Legal Tips for Lean and Agile Emerging Companies
By: John A. Leonard
- Limit Your Liability Now. Business Models may come and go, but your liability starts with your first day and can stay with your forever unless you act to prevent personal liability. A typical first step is to form a limited liability company or corporation. An LLC or corporation, if run correctly, will shield owners, officers and board members from personal liability. If you form an entity, be sure to do all business in the name of the entity, rather than your individual name. Get tax advice on how your entity will be taxed.
- Use Lean Techniques to Preserve Value for Founders. Preserve value and reduce risk by implementing lean and agile techniques. Raising money for an unproven business plan means more documents and greater risk – resulting in higher legal costs and greater dilution to owners. Owners who develop and test Business Models before raising significant amounts of capital can keep more of their company.
- Consider the Impact of Agile Development. Frequent and rapid changes call into question whether a emerging company should enter into long term or exclusive agreements early in the validation process. Business partners, particularly software developers, may have certain expertise which may not apply to later iterations or pivots. Test and validate prior to entering into long term agreements with Key Partners.
- Disclose the Agile Process to Investors. Under securities laws, you cannot make a material misstatement of fact or omission of fact in connection with the offer or sale of securities. When raising capital, be sure to disclose the process of iterations and pivots. Investors may have heard these terms, but may not appreciate how agile development differs from waterfall development. A subscription agreement with risk factors and a short summary of how you will use the investors’ money is an important step to protect your company (and yourself!).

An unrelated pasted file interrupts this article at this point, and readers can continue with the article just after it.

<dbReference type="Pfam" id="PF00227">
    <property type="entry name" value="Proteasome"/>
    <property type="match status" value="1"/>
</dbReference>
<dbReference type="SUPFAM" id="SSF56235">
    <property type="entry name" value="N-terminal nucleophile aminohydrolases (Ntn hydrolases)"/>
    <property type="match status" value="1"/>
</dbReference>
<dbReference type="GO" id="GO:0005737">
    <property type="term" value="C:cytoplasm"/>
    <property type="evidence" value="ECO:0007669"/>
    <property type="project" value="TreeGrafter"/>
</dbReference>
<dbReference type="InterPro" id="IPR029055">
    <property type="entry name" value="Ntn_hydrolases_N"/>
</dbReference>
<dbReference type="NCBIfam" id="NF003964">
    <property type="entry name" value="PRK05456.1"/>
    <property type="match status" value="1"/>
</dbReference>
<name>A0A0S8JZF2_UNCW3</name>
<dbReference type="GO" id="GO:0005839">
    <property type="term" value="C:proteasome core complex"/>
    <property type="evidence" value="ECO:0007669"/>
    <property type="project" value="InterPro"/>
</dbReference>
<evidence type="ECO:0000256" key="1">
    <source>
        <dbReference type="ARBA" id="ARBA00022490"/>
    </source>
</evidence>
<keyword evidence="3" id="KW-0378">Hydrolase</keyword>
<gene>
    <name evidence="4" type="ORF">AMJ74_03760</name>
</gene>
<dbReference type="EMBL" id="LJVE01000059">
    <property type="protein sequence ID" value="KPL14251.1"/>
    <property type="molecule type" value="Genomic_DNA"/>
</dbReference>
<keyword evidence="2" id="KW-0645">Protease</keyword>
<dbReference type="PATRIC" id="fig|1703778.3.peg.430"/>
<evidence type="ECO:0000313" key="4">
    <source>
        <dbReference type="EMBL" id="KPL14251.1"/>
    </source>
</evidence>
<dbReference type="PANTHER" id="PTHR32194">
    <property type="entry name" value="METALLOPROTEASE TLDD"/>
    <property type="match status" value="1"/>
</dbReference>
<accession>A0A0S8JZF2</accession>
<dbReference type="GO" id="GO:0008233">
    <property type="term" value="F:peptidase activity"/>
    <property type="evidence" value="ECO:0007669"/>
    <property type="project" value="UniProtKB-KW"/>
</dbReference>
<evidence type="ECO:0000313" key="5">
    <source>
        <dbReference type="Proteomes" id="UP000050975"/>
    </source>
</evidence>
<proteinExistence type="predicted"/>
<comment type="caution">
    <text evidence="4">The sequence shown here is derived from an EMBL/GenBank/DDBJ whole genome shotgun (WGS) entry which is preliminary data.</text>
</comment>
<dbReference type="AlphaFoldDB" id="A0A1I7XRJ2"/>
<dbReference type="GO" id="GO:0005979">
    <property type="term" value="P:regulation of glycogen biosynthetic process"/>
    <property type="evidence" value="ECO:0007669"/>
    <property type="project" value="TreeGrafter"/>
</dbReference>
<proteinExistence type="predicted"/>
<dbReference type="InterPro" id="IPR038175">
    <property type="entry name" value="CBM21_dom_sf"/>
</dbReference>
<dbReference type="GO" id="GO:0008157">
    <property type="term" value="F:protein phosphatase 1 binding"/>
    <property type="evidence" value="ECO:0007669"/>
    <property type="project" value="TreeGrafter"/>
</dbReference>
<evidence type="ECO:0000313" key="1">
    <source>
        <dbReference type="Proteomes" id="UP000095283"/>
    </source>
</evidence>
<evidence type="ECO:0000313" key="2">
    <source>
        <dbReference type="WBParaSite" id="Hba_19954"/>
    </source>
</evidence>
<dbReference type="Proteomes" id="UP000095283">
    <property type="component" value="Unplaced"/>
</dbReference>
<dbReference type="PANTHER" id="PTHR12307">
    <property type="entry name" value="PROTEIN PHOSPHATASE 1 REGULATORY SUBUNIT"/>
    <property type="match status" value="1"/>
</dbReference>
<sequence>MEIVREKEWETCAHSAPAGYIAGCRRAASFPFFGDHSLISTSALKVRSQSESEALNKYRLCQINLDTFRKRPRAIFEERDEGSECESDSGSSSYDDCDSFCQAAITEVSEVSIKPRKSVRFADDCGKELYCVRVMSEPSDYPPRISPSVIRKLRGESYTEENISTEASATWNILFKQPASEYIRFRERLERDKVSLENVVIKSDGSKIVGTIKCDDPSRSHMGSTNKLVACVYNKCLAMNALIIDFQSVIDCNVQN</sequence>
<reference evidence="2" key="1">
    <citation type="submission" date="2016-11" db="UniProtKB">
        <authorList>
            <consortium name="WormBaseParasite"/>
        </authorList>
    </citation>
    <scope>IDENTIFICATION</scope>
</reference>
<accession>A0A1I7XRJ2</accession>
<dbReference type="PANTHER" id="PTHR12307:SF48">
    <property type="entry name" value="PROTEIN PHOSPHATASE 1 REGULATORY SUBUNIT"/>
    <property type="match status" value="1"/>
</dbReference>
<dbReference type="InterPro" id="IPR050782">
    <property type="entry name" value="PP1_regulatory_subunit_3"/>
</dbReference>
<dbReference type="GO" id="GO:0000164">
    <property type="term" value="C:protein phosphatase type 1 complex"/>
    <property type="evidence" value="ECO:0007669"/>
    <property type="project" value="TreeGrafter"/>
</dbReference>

- Have an Equity Plan. There are two important issues. First, as the company iterates and pivots in search of a viable Business Model, skill sets will become more or less important. The people that start a company may not be the same people who are needed to run a viable business mode. Second, the tax and securities aspects of issuing equity are huge. Get advice before you promise equity to anybody and learn how and when to use options and restricted stock to minimize taxes.
- Pick and Protect a Trademark Early. Not all trademarks are available. The shorthand test for infringement is: “Likelihood of confusion in the same stream of commerce based on sight, sound or meaning.” Be sure to Google a mark to see if there are existing uses of a confusingly similar mark and check the federal trademark database. Try to pick a “strong” mark and protect it with federal registration. Click this link as a guide to strong marks.
- Hire People Correctly. Common costly mistakes include misclassifying independent contractors who are really employees; “deferring” compensation instead of structuring compensation as minimum wage with a possibility of a wage increase in the future; and hiring people who violate pending non-competition agreements or non-solicitation agreements.
- Protect Your IP. All intellectual property originates as a trade secret. From there, you can choose to migrate it to a registered trademark, copyright or patent. Employees, independent contractors and anyone else who comes into contact with your IP creation or protection should transfer IP to the company and keep the IP secret pursuant to a technology transfer and non-disclosure agreement.
- “Deconstruct” User Stories and Protect Value. Agile development is based on validated User Stories. Every User Story consists of the following elements: Hypothesis + Positive Testing Data with Actionable Metrics = Validated User Story. Each User Story is implemented in one or more iterations. Each element may be the basis of trade secret, copyright, trademark or patent protection. Initially, treat all elements as a trade secret and migrate important elements to registered copyrights, trademarks or patents.
This Article is published for general information, not to provide specific legal advice. The application of any matter discussed in this article to anyone's particular situation requires knowledge and analysis of the specific facts involved.
Copyright © 2014 Fairfield and Woods, P.C.,ALL RIGHTS RESERVED.
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